THE DISCOVERY OF HIEROTOPY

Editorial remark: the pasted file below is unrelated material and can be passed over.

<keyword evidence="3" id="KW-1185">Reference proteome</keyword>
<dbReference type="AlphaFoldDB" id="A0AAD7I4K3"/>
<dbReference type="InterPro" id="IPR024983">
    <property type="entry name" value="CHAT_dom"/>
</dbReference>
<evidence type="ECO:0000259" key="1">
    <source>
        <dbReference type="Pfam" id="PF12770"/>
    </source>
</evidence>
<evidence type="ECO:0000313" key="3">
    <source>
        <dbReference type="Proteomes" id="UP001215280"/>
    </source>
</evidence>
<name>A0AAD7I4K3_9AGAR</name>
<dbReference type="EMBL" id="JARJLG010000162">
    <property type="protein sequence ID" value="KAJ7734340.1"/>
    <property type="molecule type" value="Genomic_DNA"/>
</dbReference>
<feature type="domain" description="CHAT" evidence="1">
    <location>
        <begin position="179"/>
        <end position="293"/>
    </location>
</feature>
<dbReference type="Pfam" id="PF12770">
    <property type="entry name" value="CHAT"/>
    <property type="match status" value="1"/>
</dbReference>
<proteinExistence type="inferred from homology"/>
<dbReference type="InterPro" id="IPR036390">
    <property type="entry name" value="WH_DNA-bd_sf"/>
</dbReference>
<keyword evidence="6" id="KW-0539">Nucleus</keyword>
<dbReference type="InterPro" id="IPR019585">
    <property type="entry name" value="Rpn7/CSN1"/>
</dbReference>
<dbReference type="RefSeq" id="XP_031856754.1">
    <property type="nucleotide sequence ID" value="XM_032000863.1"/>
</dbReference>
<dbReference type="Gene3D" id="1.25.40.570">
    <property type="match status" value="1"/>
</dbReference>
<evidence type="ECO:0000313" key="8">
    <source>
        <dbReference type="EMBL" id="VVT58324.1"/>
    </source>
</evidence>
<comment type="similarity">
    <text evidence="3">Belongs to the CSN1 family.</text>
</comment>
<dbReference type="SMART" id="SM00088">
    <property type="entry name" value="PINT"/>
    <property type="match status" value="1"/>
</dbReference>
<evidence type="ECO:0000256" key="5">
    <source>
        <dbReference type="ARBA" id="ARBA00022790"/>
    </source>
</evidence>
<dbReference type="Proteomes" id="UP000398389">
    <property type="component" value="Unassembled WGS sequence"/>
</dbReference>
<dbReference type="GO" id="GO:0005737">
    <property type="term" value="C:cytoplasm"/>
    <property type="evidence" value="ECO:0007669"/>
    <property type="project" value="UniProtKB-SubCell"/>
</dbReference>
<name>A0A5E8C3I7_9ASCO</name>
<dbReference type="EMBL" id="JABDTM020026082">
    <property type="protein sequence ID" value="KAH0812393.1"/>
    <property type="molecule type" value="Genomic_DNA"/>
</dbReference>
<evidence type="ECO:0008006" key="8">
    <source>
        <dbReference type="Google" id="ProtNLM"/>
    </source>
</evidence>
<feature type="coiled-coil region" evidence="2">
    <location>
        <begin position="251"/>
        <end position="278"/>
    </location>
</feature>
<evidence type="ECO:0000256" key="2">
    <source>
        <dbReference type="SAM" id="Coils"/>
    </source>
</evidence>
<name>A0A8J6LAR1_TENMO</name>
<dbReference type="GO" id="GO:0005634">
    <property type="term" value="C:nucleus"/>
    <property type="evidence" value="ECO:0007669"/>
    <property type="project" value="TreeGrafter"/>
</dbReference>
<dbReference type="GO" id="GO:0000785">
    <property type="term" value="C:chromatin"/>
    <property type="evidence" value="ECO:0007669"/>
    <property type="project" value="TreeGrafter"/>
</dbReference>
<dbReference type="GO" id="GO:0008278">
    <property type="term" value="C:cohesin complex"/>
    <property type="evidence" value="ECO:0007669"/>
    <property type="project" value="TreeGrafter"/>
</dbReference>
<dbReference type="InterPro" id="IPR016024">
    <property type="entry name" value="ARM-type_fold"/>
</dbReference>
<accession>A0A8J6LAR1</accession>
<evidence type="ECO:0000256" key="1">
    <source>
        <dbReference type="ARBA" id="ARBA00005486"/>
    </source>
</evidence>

This paper outlines the genesis of hierotopy, a notion serving to conceptualize the creation of sacred spaces as a particular form of human art. The concept encompasses the entirety of the multifarious components employed in Byzantine sacred spaces and analyzes the ways in which their cooperative interaction results in the formation of a ‘spatial icon’, or a kind of sacred ambiance. The very notion of a ‘spatial icon’ draws upon the central place of icons and iconicity in the Eastern Christian worldview. In Byzantium, icons were seen as windows opening out onto an otherworldly reality, or, rather, as doors opening up a two-way communication; in this way, the icon was understood as a means or a place, of immediate contact with the divine, or a sort of platonic chora, in which ideal divine forms assimilated material contours. Within the context of a sacred space, the icon appeared not only as a principal meaning-making agent, but also as a conceptual key for understanding the way in which other components, as well as the sacred space as a whole, effectively worked; each component was thus understood and experienced as being ‘iconic’, or icon-like, in the sense of providing other points (or, rather, spaces) of contact between the earthly and the divine. As this paper recounts, Alexei Lidov made his first steps towards forging the concept of hierotopy while studying the design, as well as the perception, of Byzantine iconographic programs; as his studies revealed, icons acted not simply as images, but also with the full deployment of their wonder-working potential evincing a powerful expression of religious meaning, particularly when purposefully employed together with wonder-working relics. Lidov’s next step was to realize the fully performative nature of spatial icons by taking into account the crucial role played by the surrounding liturgical context, in which each beholder, or liturgical participant, played an active role in giving life to the spatial icon. Hierotopy was thus discovered (and formally defined) as a special form of art involving the performative creation of spatial icons. The paper also discusses the concept of ‘image-paradigms’ as multimodal units of meaning within sacred spaces, or as compound mental constructs combining together dogmatic ideas, imagery and holistic emotive components (so-called atmospheres).